Fourth, again linked to the sec­ond point: there is the in­cred­i­ble se­lec­tion of spe­cial­ist, in­di­vid­u­ally owned shops. The cosy net­work of streets be­tween La Bourse and Le Grand Place are a par­tic­u­lar de­light: choc-a-bloc with out­lets sell­ing sec­ond-hand records, lace, choco­lates, stamps, comic books, cos­tume jew­ellery, waf­fles and much more.

Fifth, there are Brus­sels’ mu­se­ums. One of my favourite ar­eas of the city is the Parc de Cin­quin­taire; walk through the gi­gan­tic tri­umphal arch com­mis­sioned by king Leopold to mark Bel­gium’s golden ju­bilee in 1880 and you will find three of Europe’s most fas­ci­nat­ing col­lec­tions: the enor­mous Musees Roy­aux d’Art and His­toire (with its su­perb se­lec­tion of ta­pes­tries), the Musee Royal de l’Armee et d’His­toire Mil­i­taire (which traces the his­tory of the Bel­gian army from its in­de­pen­dence in 1839 to the present day) and Au­toworld, a col­lec­tion of more than 100 ve­hi­cles housed in one vast air­craft hangarstyle build­ing.

Don’t miss the largest col­lec­tion of mu­si­cal in­stru­ments in the world at the Musee des In­stru­ments de Musique, housed in the stun­ning Old Eng­land build­ing.

The sixth won­der of Brus­sels is the food. Whether you’re snack­ing on pommes frites with may­on­naise bought from a Turk­ish ven­dor out­side La Bourse or go­ing for the full works in rue des Bouch­ers, qual­ity and good ser­vice are guar­an­teed. You can eat as well in Brus­sels for a frac­tion of Lon­don prices, some­thing which prob­a­bly ex­plains the hos­til­ity of broad­caster Cle­ment — ‘‘ I never could see the point of Bel­gium’’ — Freud.

You can’t go wrong any­where in Brus­sels; but three of my favourite eateries are Le Mou­ton d’Or on rue des Bouch­ers; Plat­tes­teen, a tra­di­tional cafe-restau­rant near La Bourse (which of­fers su­perb three-course lunch menus for about $20) and the in­com­pa­ra­ble Fin de Siecle on rue des Chartreux (next door to Le Green­wich), with its long wooden ta­bles, black­board menu, enor­mous por­tions (the filets de vo­laille and lapin a la kriek come highly rec­om­mended) and an iron­work spi­ral stair­case that is chal­leng­ing when sober and po­ten­tially lethal af­ter your fifth glass of Leffe Brune beer.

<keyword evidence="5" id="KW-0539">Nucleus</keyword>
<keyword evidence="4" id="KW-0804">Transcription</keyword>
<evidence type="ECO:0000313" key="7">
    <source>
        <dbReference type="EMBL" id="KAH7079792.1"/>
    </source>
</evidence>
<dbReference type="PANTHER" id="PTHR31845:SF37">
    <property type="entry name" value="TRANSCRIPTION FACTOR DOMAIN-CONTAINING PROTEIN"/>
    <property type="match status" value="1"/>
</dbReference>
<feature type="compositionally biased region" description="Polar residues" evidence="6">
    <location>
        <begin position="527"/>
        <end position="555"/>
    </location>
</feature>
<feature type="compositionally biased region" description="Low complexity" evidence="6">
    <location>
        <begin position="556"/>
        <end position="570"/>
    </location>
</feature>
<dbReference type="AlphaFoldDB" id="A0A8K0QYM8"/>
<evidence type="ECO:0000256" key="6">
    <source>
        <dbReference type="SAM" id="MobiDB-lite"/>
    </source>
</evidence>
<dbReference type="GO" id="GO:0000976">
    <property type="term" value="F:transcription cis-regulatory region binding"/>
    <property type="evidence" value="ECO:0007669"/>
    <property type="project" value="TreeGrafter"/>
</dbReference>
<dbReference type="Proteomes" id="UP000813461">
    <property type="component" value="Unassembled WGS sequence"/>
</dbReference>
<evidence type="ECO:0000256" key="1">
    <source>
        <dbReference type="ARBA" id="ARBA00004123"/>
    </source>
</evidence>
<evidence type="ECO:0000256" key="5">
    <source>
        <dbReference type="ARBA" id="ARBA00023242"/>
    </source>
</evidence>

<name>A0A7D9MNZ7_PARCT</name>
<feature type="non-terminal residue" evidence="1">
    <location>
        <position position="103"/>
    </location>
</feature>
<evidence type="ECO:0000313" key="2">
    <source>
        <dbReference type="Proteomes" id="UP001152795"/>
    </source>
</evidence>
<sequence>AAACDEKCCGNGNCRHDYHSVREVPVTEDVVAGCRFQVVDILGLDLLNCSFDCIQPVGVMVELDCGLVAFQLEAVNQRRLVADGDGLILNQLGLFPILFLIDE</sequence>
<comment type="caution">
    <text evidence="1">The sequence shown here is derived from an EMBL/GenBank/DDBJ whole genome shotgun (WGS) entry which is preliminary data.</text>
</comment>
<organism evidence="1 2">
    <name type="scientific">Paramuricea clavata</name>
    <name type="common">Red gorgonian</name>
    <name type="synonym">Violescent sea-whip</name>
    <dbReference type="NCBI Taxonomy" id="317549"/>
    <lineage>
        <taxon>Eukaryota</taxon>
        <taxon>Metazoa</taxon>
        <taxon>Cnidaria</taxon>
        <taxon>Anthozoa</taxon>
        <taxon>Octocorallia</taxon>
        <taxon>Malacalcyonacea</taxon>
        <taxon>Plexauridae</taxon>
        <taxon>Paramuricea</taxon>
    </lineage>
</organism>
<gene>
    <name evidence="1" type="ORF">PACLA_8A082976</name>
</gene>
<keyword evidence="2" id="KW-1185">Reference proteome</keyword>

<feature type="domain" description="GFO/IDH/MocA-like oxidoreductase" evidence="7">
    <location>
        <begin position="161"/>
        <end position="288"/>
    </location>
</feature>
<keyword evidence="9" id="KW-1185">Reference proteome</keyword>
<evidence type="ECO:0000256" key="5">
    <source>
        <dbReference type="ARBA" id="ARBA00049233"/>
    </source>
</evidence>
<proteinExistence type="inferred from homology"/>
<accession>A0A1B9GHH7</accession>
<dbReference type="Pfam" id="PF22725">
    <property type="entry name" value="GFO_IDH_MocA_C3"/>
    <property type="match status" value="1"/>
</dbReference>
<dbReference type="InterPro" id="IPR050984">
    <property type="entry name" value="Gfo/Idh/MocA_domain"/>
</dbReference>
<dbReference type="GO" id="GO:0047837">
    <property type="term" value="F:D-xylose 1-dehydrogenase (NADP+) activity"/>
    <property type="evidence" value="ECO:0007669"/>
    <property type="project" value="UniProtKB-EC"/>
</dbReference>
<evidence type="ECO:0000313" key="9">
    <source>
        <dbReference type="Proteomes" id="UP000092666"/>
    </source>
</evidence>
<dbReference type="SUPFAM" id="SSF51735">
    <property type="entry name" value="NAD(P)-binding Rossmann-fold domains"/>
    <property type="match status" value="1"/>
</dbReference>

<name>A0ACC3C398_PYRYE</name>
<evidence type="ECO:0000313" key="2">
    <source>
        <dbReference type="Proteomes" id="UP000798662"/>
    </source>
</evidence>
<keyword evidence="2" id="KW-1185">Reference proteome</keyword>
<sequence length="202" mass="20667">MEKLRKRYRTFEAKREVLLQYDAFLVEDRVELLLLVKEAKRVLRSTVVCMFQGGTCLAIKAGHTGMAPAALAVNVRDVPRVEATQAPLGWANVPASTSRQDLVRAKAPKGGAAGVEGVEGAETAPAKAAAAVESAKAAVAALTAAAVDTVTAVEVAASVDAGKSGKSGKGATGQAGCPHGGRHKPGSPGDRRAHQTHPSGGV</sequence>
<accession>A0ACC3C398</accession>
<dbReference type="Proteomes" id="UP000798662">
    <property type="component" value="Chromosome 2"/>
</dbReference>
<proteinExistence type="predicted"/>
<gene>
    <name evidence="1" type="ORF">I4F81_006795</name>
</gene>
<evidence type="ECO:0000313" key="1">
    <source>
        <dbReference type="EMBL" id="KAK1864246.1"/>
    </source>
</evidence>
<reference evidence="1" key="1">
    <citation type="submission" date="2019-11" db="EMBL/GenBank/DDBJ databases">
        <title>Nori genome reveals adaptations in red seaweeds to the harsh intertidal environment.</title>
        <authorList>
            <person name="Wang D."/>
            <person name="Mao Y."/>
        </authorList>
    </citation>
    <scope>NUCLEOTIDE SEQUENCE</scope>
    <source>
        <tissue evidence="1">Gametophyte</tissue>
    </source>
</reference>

Last but not least, there is the ar­chi­tec­ture. The Grand Platz is rightly re­garded as the most beau­ti­ful square in Europe, but if its gothic mag­nif­i­cence is not enough, the city has a mar­vel­lous col­lec­tion of art nou­veau build­ings. One of the best is ar­chi­tect Vic­tor Horta’s house and stu­dio at rue Amer­i­caine, which is open to the pub­lic as a mu­seum.

In short, Brus­sels is a trea­sure trove, which even af­ter sev­eral vis­its throws up new de­lights. And thanks to the won­ders of mod­ern en­gi­neer­ing you can be there in less than 21/ hours by train from Lon­don for less than the re­turn fare to Manch­ester. The Spec­ta­tor


Clock­wise from bot­tom left, fa­cade of the EU build­ing; a cor­ner of the Grand Platz; mu­ral by Bel­gian artist Ge­orges Remi, cre­ator of Tintin; sweet treats in a patis­serie